Host transcriptional classifier for sepsis diagnosis from whole blood
Given the practical necessity to identify sepsis in both SepsisBSI and Sepsisnon-BSI patients, we constructed a ‘universal’ sepsis diagnostic classifier on the basis of whole-blood gene expression signatures. After dividing the cohort (n = 221) into independent training (75% of data, n = 165) and validation (25% of data, n = 56) groups, we employed a bagged support vector machine (bSVM) learning approach to select genes that most effectively distinguished patients with sepsis (SepsisBSI and Sepsisnon-BSI) from those without (No-sepsis). We elected to use a bSVM model due to better performance compared with random forest and gradient boosted trees, which were also tested (Supplementary Table 2). The bSVM model achieved an average cross-validation AUC (area under the receiver operating characteristic (ROC) curve) of 0.81 (s.d. 0.05) over 10 random splits within the training dataset (75% of data, n = 165). In the held-out validation set (25% of data, n = 56), an AUC of 0.82 was obtained. Additionally, an AUC of 0.85 (s.d. 0.02) was obtained over 10 randomly generated validation sets (Fig. 2c and Supplementary Data 5).
Host transcriptional classifier for sepsis diagnosis from plasma RNA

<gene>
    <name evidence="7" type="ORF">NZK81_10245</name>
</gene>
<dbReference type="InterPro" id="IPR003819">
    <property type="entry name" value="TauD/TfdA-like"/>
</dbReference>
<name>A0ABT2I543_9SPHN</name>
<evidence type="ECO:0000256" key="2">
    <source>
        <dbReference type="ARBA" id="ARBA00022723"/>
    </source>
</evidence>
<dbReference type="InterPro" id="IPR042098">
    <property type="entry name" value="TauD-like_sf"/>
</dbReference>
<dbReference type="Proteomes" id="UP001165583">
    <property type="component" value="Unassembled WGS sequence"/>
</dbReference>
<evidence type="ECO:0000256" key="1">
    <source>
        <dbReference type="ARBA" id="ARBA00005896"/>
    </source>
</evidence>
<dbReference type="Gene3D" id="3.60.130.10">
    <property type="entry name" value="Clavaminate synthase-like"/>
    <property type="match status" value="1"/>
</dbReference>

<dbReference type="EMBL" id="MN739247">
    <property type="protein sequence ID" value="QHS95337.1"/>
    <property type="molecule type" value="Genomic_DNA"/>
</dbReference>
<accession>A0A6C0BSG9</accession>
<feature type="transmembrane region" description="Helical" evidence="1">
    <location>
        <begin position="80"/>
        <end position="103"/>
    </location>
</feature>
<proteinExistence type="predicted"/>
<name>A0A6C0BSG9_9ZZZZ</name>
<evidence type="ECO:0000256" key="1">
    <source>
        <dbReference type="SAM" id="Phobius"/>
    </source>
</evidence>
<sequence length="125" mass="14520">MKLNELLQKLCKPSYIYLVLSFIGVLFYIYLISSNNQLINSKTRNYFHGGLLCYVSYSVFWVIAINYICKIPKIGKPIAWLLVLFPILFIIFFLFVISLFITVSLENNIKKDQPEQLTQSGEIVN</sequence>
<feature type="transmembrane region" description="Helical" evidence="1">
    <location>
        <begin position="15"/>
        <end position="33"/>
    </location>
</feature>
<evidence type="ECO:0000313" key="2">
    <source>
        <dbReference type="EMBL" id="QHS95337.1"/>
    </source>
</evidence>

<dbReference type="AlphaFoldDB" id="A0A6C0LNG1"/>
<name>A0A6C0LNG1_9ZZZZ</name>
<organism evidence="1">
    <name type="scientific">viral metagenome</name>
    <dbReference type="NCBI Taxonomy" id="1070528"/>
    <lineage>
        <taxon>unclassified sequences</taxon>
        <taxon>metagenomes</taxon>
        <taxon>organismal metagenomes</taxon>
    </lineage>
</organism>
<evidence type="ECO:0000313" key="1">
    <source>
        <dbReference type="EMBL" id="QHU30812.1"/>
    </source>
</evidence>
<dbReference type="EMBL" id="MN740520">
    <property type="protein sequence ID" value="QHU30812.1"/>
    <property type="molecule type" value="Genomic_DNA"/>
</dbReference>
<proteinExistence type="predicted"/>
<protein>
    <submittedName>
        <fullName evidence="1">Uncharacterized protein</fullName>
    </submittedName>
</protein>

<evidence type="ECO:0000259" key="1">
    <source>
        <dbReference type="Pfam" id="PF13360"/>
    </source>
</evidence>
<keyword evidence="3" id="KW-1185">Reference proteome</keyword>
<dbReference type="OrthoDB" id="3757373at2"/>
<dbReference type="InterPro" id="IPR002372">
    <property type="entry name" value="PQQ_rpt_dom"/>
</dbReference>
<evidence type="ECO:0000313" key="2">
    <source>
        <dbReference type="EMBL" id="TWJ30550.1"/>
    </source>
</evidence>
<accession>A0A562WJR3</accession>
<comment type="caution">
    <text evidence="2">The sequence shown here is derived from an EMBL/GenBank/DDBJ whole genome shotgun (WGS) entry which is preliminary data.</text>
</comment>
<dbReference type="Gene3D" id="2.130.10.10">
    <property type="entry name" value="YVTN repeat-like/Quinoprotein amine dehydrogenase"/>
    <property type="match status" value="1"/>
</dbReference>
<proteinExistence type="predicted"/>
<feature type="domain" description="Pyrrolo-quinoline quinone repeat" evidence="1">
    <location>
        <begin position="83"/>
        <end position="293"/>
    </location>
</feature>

Sequencing of plasma DNA has emerged as a preferred strategy for culture-independent detection of bacterial pathogens in the bloodstream9. It remains unknown, however, whether plasma RNA could provide meaningful and biologically relevant gene expression data, as sepsis transcriptional profiling studies have historically relied on isolation of peripheral blood mononuclear cells or collection of whole blood.
To test this, we sequenced RNA from patients with available plasma specimens matched to the whole-blood samples and obtained a median of 2.3 × 107 (95% CI 2.2 × 107–2.5 × 107) reads per sample. Calculation of input RNA mass (Methods) demonstrated that samples with transcript counts below our quality control (QC) cut-off (<50,000) had a lower average input mass than those with sufficient counts (65.2 pg versus 85.8 pg, respectively, P < 0.0001, Supplementary Data 8). After filtering to retain samples with ≥50,000 transcripts (n = 138), we performed DE analysis to assess whether a biologically plausible signal could be observed between patients with sepsis (SepsisBSI and Sepsisnon-BSI, n = 73) and those without (No-sepsis, n = 37), and found 62 genes at an adjusted P < 0.1 (Extended Data Fig. 1 and Supplementary Data 6), 28 of which were also significant in the whole-blood analysis (Extended Data Fig. 2). Remarkably, several of the top differentially expressed genes were previously reported sepsis biomarkers (for example, elevated CD177, suppressed HLA-DRA)18,19,20,21, suggesting a biologically relevant transcriptomic signature from plasma RNA (Fig. 2d and Supplementary Data 6).